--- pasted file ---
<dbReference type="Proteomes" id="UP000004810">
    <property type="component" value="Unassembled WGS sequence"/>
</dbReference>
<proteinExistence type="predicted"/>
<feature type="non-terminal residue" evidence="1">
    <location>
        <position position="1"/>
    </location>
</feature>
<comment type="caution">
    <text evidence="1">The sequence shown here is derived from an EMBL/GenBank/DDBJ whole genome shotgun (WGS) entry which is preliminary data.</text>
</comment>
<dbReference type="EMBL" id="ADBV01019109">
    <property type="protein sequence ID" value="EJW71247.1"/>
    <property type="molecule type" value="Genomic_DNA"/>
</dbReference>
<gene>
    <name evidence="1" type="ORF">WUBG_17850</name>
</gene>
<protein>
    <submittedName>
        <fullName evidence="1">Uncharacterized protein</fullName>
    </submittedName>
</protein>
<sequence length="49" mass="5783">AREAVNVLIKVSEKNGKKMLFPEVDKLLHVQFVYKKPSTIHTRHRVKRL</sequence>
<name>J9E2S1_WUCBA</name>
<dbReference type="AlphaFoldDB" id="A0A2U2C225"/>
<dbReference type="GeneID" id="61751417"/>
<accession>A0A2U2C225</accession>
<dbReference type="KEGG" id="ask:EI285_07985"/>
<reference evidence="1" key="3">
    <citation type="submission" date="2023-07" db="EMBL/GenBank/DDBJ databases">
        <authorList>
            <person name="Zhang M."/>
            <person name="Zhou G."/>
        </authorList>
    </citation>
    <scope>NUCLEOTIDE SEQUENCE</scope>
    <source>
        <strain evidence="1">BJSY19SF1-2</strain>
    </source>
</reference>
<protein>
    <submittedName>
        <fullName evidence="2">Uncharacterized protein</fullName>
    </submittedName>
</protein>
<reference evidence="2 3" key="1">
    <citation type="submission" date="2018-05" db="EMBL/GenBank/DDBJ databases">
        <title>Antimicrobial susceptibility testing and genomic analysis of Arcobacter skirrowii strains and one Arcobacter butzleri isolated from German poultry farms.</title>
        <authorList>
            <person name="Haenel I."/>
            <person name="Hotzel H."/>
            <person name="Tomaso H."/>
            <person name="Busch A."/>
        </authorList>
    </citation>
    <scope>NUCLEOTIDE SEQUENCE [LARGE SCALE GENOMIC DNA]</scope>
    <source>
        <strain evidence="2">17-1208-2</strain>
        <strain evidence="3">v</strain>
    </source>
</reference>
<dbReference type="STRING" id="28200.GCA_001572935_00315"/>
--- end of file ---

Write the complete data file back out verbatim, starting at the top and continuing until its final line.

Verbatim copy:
<dbReference type="Proteomes" id="UP000004810">
    <property type="component" value="Unassembled WGS sequence"/>
</dbReference>
<proteinExistence type="predicted"/>
<feature type="non-terminal residue" evidence="1">
    <location>
        <position position="1"/>
    </location>
</feature>
<comment type="caution">
    <text evidence="1">The sequence shown here is derived from an EMBL/GenBank/DDBJ whole genome shotgun (WGS) entry which is preliminary data.</text>
</comment>
<dbReference type="EMBL" id="ADBV01019109">
    <property type="protein sequence ID" value="EJW71247.1"/>
    <property type="molecule type" value="Genomic_DNA"/>
</dbReference>
<gene>
    <name evidence="1" type="ORF">WUBG_17850</name>
</gene>
<protein>
    <submittedName>
        <fullName evidence="1">Uncharacterized protein</fullName>
    </submittedName>
</protein>
<sequence length="49" mass="5783">AREAVNVLIKVSEKNGKKMLFPEVDKLLHVQFVYKKPSTIHTRHRVKRL</sequence>
<name>J9E2S1_WUCBA</name>
<dbReference type="AlphaFoldDB" id="A0A2U2C225"/>
<dbReference type="GeneID" id="61751417"/>
<accession>A0A2U2C225</accession>
<dbReference type="KEGG" id="ask:EI285_07985"/>
<reference evidence="1" key="3">
    <citation type="submission" date="2023-07" db="EMBL/GenBank/DDBJ databases">
        <authorList>
            <person name="Zhang M."/>
            <person name="Zhou G."/>
        </authorList>
    </citation>
    <scope>NUCLEOTIDE SEQUENCE</scope>
    <source>
        <strain evidence="1">BJSY19SF1-2</strain>
    </source>
</reference>
<protein>
    <submittedName>
        <fullName evidence="2">Uncharacterized protein</fullName>
    </submittedName>
</protein>
<reference evidence="2 3" key="1">
    <citation type="submission" date="2018-05" db="EMBL/GenBank/DDBJ databases">
        <title>Antimicrobial susceptibility testing and genomic analysis of Arcobacter skirrowii strains and one Arcobacter butzleri isolated from German poultry farms.</title>
        <authorList>
            <person name="Haenel I."/>
            <person name="Hotzel H."/>
            <person name="Tomaso H."/>
            <person name="Busch A."/>
        </authorList>
    </citation>
    <scope>NUCLEOTIDE SEQUENCE [LARGE SCALE GENOMIC DNA]</scope>
    <source>
        <strain evidence="2">17-1208-2</strain>
        <strain evidence="3">v</strain>
    </source>
</reference>
<dbReference type="STRING" id="28200.GCA_001572935_00315"/>